Protonation-dependent stepped rotation of the F-type ATP synthase c-ring observed by single-molecule measurements

Seiga Yanagisawa, Wayne Frasch

    Research output: Contribution to journalArticle

    2 Citations (Scopus)

    Abstract

    The two opposed rotary molecular motors of the F0F1-ATP synthase work together to provide the majority of ATP in biological organisms. Rotation occurs in 120° power strokes separated by dwells when F1 synthesizes or hydrolyzes ATP. F0 and F1 complexes connect via a central rotor stalk and a peripheral stator stalk. A major unresolved question is the mechanism in which the interaction between subunit-a and rotating subunit-c–ring in the F0 motor uses the flux of H across the membrane to induce clockwise rotation against the force of counterclockwise rotation driven by the F1-ATPase. In single-molecule measurements of F0F1 embedded in lipid bilayer nanodiscs, we observed that the ability of the F0 motor to form transient dwells increases with decreasing pH. Transient dwells can halt counterclockwise rotation powered by the F1-ATPase in steps equivalent to the rotation of single c-subunits in the c-ring of F0, and can push the common axle shared by the two motors clockwise by as much as one c-subunit. Because the F0 proton half-channels that access the periplasm and the cytoplasm are exposed to the same pH, these data are consistent with the conclusion that the periplasmic half-channel is more easily protonated in a manner that halts ATPase-driven rotation by blocking ATPase-dependent proton pumping. The fit of transient dwell occurrence to the sum of three Gaussian curves suggests that the asymmetry of the three ATPase-dependent 120° power strokes imposed by the relative positions of the central and peripheral stalks affects c-subunit stepping efficiency.

    Original languageEnglish (US)
    Pages (from-to)17093-17100
    Number of pages8
    JournalJournal of Biological Chemistry
    Volume292
    Issue number41
    DOIs
    StatePublished - 2017

    Fingerprint

    Protonation
    Adenosine Triphosphate
    Molecules
    Adenosine Triphosphatases
    Proton-Translocating ATPases
    Protons
    Stroke
    Periplasm
    Lipid bilayers
    Axles
    Lipid Bilayers
    Stators
    Cytoplasm
    Rotors
    Fluxes
    Membranes

    ASJC Scopus subject areas

    • Biochemistry
    • Molecular Biology
    • Cell Biology

    Cite this

    Protonation-dependent stepped rotation of the F-type ATP synthase c-ring observed by single-molecule measurements. / Yanagisawa, Seiga; Frasch, Wayne.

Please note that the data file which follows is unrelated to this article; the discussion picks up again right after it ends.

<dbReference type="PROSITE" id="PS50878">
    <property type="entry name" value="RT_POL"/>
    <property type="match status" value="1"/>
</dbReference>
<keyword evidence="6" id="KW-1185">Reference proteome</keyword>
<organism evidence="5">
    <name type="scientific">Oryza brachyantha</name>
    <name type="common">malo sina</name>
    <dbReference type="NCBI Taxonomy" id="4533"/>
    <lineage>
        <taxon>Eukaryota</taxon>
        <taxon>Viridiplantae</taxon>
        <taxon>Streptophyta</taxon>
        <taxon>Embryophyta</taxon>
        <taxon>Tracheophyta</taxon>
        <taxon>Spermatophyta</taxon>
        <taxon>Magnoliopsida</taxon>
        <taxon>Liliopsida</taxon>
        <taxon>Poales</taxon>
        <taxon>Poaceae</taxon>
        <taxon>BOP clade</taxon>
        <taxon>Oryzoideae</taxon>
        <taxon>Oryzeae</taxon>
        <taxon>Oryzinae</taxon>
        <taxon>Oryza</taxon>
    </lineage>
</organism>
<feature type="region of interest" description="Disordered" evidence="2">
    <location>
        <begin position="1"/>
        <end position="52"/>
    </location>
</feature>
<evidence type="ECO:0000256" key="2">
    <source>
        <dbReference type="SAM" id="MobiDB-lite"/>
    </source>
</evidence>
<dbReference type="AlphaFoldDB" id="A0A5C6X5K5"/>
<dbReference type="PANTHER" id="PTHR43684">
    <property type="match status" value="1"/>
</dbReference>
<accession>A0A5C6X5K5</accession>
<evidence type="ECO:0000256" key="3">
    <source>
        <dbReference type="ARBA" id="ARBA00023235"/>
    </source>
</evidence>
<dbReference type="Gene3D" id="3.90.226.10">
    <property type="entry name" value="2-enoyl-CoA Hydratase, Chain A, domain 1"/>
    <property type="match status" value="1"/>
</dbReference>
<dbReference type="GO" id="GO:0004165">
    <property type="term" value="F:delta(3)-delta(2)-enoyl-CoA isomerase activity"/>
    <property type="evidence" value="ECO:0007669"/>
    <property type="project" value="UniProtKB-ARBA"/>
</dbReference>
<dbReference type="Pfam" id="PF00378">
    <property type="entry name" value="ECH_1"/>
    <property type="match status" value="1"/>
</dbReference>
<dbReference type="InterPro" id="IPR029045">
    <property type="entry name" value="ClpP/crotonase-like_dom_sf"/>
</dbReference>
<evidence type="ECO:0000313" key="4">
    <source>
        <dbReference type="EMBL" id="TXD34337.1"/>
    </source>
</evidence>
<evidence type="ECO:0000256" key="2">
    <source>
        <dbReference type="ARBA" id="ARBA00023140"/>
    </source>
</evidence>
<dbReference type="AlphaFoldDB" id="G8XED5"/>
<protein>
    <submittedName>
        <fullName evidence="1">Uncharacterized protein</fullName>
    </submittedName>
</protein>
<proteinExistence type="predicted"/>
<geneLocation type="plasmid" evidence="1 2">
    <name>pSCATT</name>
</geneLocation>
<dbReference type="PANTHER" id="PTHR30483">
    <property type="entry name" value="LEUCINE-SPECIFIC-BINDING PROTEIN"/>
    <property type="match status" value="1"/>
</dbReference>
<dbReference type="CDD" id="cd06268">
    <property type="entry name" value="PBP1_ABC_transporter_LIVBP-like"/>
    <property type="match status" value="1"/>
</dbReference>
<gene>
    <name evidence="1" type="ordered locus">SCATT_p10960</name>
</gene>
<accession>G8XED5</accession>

In: Journal of Biological Chemistry, Vol. 292, No. 41, 2017, p. 17093-17100.

    Research output: Contribution to journalArticle

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    abstract = "The two opposed rotary molecular motors of the F0F1-ATP synthase work together to provide the majority of ATP in biological organisms. Rotation occurs in 120° power strokes separated by dwells when F1 synthesizes or hydrolyzes ATP. F0 and F1 complexes connect via a central rotor stalk and a peripheral stator stalk. A major unresolved question is the mechanism in which the interaction between subunit-a and rotating subunit-c–ring in the F0 motor uses the flux of H across the membrane to induce clockwise rotation against the force of counterclockwise rotation driven by the F1-ATPase. In single-molecule measurements of F0F1 embedded in lipid bilayer nanodiscs, we observed that the ability of the F0 motor to form transient dwells increases with decreasing pH. Transient dwells can halt counterclockwise rotation powered by the F1-ATPase in steps equivalent to the rotation of single c-subunits in the c-ring of F0, and can push the common axle shared by the two motors clockwise by as much as one c-subunit. Because the F0 proton half-channels that access the periplasm and the cytoplasm are exposed to the same pH, these data are consistent with the conclusion that the periplasmic half-channel is more easily protonated in a manner that halts ATPase-driven rotation by blocking ATPase-dependent proton pumping. The fit of transient dwell occurrence to the sum of three Gaussian curves suggests that the asymmetry of the three ATPase-dependent 120° power strokes imposed by the relative positions of the central and peripheral stalks affects c-subunit stepping efficiency.",
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